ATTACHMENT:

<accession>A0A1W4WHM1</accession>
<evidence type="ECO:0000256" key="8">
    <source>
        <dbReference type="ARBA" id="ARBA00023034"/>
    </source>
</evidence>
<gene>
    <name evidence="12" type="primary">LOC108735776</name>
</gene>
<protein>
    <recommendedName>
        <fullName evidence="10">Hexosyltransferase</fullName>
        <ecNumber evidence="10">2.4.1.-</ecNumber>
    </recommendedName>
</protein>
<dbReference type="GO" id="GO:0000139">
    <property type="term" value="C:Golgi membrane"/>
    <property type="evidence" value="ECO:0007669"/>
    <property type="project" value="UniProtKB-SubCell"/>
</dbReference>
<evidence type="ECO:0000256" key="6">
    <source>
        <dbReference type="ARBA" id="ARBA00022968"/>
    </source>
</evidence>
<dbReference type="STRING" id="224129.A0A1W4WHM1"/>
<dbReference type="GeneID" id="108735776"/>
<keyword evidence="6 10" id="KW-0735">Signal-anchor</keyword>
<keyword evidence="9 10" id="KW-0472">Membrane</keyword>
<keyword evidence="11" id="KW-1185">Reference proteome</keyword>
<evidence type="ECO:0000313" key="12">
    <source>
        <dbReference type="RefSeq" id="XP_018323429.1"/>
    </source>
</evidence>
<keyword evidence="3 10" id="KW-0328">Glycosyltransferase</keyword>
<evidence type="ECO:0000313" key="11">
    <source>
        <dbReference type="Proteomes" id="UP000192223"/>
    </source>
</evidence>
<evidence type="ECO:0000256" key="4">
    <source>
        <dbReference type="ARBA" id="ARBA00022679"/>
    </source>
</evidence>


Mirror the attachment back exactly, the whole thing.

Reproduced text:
<accession>A0A1W4WHM1</accession>
<evidence type="ECO:0000256" key="8">
    <source>
        <dbReference type="ARBA" id="ARBA00023034"/>
    </source>
</evidence>
<gene>
    <name evidence="12" type="primary">LOC108735776</name>
</gene>
<protein>
    <recommendedName>
        <fullName evidence="10">Hexosyltransferase</fullName>
        <ecNumber evidence="10">2.4.1.-</ecNumber>
    </recommendedName>
</protein>
<dbReference type="GO" id="GO:0000139">
    <property type="term" value="C:Golgi membrane"/>
    <property type="evidence" value="ECO:0007669"/>
    <property type="project" value="UniProtKB-SubCell"/>
</dbReference>
<evidence type="ECO:0000256" key="6">
    <source>
        <dbReference type="ARBA" id="ARBA00022968"/>
    </source>
</evidence>
<dbReference type="STRING" id="224129.A0A1W4WHM1"/>
<dbReference type="GeneID" id="108735776"/>
<keyword evidence="6 10" id="KW-0735">Signal-anchor</keyword>
<keyword evidence="9 10" id="KW-0472">Membrane</keyword>
<keyword evidence="11" id="KW-1185">Reference proteome</keyword>
<evidence type="ECO:0000313" key="12">
    <source>
        <dbReference type="RefSeq" id="XP_018323429.1"/>
    </source>
</evidence>
<keyword evidence="3 10" id="KW-0328">Glycosyltransferase</keyword>
<evidence type="ECO:0000313" key="11">
    <source>
        <dbReference type="Proteomes" id="UP000192223"/>
    </source>
</evidence>
<evidence type="ECO:0000256" key="4">
    <source>
        <dbReference type="ARBA" id="ARBA00022679"/>
    </source>
</evidence>